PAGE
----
Merrick Zwarenstein, MBBCh, MSc, PhD
Professor, Department of Family Medicine, Epidemiology & Biostatistics
Office: PHFM 2141
Merrick Zwarenstein is a health services researcher, focussed on research methodology, specifically randomized trials of complex interventions in primary care. He has trained at the Karolinska Institute in Sweden (PhD), the London School of Hygiene in the UK (MSc in Community Health) and Witwatersrand University Medical School in South Africa (Medical degree and MSc in Microbiology). He worked briefly as a family doctor in Cape Town, South Africa but has not been clinically active for a long time.
He has helped to bring together partners from over a dozen countries to promote the conduct and use of health systems research, especially pragmatic randomised trials in healthcare decision-making. As well as supporting the development of many research projects, he also led the production of a number of tools for health services researchers, including web based training tools for randomized trials and two new and widely used guidelines for the design and the reporting of pragmatic randomized trials. These have been cited over 1000 times and are widely regarded as the standard descriptions of the pragmatic approach to randomized trial design.
He developed new uses for routine administrative databases in Ontario for large-scale implementation and cluster randomized trial evaluation of quality of care interventions, resulting in some of the world’s largest randomized trials, in primary care and community care. For example, four of these randomized trials evaluate amongst all Ontario primary care physicians the effects of a knowledge translation intervention, showing that printed educational materials do not improve adherence to evidence based care guidelines.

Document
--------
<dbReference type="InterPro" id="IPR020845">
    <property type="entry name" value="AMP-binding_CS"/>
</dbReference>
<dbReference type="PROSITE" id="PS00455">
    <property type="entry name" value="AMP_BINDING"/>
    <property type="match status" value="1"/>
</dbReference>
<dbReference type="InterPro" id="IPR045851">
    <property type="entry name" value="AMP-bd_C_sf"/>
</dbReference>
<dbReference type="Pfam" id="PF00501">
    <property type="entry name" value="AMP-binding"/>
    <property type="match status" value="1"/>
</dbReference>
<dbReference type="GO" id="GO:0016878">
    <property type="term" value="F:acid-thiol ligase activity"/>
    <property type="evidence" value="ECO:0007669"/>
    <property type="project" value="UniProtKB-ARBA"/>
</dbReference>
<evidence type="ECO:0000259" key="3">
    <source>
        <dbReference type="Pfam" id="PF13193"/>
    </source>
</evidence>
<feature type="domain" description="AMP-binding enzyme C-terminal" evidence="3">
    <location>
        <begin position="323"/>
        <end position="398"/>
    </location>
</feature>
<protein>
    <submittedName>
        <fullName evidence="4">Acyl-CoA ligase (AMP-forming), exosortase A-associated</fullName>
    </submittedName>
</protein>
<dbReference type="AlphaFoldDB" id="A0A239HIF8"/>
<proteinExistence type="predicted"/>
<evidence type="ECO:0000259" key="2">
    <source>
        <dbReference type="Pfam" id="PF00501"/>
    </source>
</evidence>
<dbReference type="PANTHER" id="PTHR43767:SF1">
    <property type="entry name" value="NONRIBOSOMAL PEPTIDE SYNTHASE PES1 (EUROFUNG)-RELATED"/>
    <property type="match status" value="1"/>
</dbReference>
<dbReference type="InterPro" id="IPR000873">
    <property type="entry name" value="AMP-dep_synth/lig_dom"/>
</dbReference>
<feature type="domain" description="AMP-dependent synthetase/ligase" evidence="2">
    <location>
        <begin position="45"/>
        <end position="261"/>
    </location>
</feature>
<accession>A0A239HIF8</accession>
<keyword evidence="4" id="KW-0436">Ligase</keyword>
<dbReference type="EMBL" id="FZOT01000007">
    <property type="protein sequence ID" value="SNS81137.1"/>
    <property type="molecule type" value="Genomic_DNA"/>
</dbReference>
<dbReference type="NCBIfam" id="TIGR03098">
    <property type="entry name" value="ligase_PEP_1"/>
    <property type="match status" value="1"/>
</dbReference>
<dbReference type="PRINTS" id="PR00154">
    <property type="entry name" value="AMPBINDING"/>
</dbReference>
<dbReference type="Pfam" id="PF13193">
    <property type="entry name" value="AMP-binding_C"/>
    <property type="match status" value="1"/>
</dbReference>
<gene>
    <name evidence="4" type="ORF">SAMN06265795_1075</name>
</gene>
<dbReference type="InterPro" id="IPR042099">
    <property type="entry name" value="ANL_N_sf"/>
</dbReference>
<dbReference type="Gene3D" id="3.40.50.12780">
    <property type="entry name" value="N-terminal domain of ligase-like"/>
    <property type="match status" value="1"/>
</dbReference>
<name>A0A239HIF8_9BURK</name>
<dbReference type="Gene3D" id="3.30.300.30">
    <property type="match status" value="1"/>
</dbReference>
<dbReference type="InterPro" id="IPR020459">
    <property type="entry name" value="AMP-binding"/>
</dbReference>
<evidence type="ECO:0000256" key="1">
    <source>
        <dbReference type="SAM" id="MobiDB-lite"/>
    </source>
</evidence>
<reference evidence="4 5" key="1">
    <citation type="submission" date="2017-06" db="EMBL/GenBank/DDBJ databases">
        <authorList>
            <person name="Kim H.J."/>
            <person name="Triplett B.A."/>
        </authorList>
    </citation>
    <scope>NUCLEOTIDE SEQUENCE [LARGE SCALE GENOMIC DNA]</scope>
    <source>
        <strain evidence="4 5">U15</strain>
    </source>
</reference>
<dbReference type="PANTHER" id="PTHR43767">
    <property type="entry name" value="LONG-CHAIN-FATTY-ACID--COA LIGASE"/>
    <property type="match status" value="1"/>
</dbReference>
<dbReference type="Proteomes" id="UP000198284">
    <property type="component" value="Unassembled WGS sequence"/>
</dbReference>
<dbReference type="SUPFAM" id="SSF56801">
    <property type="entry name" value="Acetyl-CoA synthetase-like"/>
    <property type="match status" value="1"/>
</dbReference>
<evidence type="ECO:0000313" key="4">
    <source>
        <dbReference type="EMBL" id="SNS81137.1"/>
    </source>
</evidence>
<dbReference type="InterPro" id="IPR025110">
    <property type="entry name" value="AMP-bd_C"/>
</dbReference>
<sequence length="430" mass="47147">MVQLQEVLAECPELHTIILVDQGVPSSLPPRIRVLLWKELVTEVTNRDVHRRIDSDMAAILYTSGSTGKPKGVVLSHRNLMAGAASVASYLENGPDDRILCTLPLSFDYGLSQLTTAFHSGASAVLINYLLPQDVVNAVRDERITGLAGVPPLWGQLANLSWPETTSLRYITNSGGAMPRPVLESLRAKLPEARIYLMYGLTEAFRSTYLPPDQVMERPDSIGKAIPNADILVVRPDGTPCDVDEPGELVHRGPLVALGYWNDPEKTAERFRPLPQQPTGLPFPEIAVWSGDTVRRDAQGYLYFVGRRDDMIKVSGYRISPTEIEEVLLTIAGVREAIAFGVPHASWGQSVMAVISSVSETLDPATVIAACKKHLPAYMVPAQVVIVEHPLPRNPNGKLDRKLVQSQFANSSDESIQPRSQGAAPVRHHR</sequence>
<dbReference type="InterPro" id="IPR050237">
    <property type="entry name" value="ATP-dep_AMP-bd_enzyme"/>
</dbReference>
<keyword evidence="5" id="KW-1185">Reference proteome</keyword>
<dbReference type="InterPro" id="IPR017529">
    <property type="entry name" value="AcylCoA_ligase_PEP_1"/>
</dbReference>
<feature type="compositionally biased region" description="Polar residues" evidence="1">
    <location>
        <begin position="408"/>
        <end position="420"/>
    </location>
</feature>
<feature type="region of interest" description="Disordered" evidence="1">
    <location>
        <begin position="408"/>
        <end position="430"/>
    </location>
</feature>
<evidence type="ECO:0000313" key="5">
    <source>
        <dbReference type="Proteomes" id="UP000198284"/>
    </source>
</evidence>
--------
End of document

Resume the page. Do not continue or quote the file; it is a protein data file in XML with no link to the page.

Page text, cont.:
He has studied nurse-physician collaboration and routinised patient care, in South Africa and in Canada, as a threat to safety and quality of hospital care, and efficiency of resource use. He has helped to quantify this problem and led systematic reviews of effects of interventions for collaboration. He has co-authored a book on Teamwork in the Health professions. He has also worked in the development of new approaches to primary care provider support and education for HIV/AIDS and ART care, which in expanded form, are now being implemented as South African national policy.
He is currently supervising one Epidemiology and Biostatistics MSc student, who is analysing a randomized trial; one PhD Epidemiology/Computer Science student who is developing and testing artificial intelligence tools in primary care, and one post-doctoral student who is evaluating the development and implementation of a Learning Health System (a strategy for outcome improvement and engagement) in a publicly funded primary care system focussing on marginalized communities.